Degrees and Certifications: Got CFA + JD + MBA + MD?
Despite my best efforts to bash certifications and give snarky responses to related questions, there’s still confusion on what banks care about, what you can do with different degrees, and the meaning of life.
While I can’t help with the meaning of life (42?), I can tell you which degrees and certifications mean something and help you break into finance – and which will not.
Why the Hate? You’re Already Biased!
I’ve seen lots of aspiring bankers use degrees and certifications as a distraction from more important goals, like getting solid internships, networking, and even getting leadership roles in groups.
You may also think that degrees and certifications are a magic bullet: sure, you have a 2.1 GPA from an unknown school and you’ve worked in telemarketing for 5 years, but if you get that Bloomberg certification, Goldman Sachs will give you an offer right away, right?
Maybe I should get into the business of selling certifications with logic like this…
Definitions: Investment Banking / Private Equity vs. Other Fields
The usefulness of degrees and certifications varies widely by the field of finance you’re interested in.
For example, if you want to be in risk management then the FRM exam is essential; if you’re doing portfolio management or equity research, the CFA is viewed as a requirement. And bankers, of course, don’t care about either of those.
I’m focusing on investment banking and private equity here because that’s what this site is about and what you’re interested in if you’re reading this right now.
For more on other fields and where certifications might be useful, check out these articles from Bionic Turtle:
5 Degrees Above Zero
Let’s start with degrees since they’re less painful to write about.
The only degrees that banks care about are Bachelor’s, Master’s, and MBA degrees, and only for very specific reasons.
But just for fun, let’s jump through the entire list and learn why – and what to do if you’ve taken the plunge into JD/PhD/MD land.
High School / Secondary School
Please, no more questions from 16-year olds who want to get an investment banking internship. Go outside and play in the sun, you’re probably Vitamin D-deficient anyway.
This one is just a check-the-box requirement at banks, and if you’ve only graduated high school you won’t be able to do anything real – you need at least an undergraduate degree (maybe you could work as an assistant but is that what you want to do?).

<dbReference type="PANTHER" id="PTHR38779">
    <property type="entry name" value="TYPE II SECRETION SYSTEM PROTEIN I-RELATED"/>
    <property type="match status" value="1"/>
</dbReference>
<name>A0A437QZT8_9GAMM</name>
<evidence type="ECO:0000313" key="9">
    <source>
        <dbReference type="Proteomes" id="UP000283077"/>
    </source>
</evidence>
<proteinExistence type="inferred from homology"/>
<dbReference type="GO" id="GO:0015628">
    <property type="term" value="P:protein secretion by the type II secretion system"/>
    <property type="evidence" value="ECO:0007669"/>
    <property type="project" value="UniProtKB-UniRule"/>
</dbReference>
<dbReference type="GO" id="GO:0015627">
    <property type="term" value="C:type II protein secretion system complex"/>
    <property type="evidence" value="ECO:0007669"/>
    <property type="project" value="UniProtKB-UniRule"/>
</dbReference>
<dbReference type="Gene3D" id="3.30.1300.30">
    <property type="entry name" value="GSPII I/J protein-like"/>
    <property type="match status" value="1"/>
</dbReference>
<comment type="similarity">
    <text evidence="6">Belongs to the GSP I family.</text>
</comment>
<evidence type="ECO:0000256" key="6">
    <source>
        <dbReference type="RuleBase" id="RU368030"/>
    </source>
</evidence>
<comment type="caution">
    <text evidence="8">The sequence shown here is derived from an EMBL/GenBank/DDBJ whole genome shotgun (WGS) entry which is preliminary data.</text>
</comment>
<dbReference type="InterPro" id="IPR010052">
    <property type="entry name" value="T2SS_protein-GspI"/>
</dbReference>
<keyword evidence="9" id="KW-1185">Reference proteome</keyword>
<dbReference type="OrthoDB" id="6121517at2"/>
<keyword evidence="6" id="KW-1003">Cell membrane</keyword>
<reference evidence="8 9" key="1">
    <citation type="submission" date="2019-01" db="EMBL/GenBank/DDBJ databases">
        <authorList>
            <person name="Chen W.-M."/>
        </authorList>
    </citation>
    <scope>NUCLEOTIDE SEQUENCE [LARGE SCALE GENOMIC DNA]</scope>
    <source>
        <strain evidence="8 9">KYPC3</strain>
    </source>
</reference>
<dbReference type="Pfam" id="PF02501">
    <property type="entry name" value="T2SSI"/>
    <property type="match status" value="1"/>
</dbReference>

Your actual performance in secondary school matters more in countries like the UK where A-Levels are huge – in the US, listing high school grades or AP scores on your resume when applying to banking jobs is silly. And where you went to school only matters if it’s somewhere prestigious, like Exeter or Andover, where you might get some networking benefit.
This is the bare minimum you’ll need to actually work at an investment bank, and most other finance firms.
Every week I get comments asking, “I’m 38 and never graduated from college – do you think I can become an investment banking analyst?”
No, you can’t.
- Supply and Demand – Banks have so many university graduates who’d give up a kidney to work for them that they can afford to reject 99% of applicants and still have more people than they know what to do with.
- Work Ethic – If you can’t finish a university degree then banks will assume that you cannot finish any project, which is a problem when you have a 100-page pitch book due in 3 hours.
Yes, I know there are good reasons you didn’t get a degree – you dropped out to start your own multi-billion dollar company, you couldn’t afford college, or you became a pop star and you’re still on leave.
That’s lovely, but life is not fair and if you don’t have a degree you’re not getting into investment banking or private equity.
Maybe you could trade for a small prop trading firm if you’re a baller trader without a degree, but even there it’s tough – they care less about pedigree than banks, but everyone else there will have the degree.
It’s approximately 100x more difficult to get into banking coming from a “non-target” school (one where banks don’t recruit) compared to a “target” school (the Ivy League, LSE, Oxbridge, and so on), so go to the best school possible.
What you major in doesn’t matter too much as long as you get decent grades and internships, but you can review your options right here.
- You need the prestige because your undergraduate school was unknown.
- You had poor grades and need to press Ctrl + Z on your transcript.
- You didn’t get an offer and want to try again, with better access to recruiters.
- You’re in Europe and 5-year programs that include both the Bachelor’s and Master’s degree are common.
The most common question on Master’s degrees:
“So, if I go for a Master’s in Finance program I can start as an Associate, right?”
No, you can’t, because:
- You would need at least 3-5 years of previous work experience or 2 years as an IB analyst first.
- Master’s programs are less of a time and money commitment compared to MBA programs.
I must have heard this question 500 times at career fairs and the answer is always the same: “You’ll still be an Analyst.”
This is the only advanced degree that allows you to “level-up” when you start working.
IF you have had enough experience (usually 3-5 years in a normal industry, or 2 years as a former IB analyst), then you’ll start out one rung above the Analyst: you’ll be an Associate instead.
Which means you get paid a bit more, have more responsibility, and you get to sleep 6 hours per night instead of 4.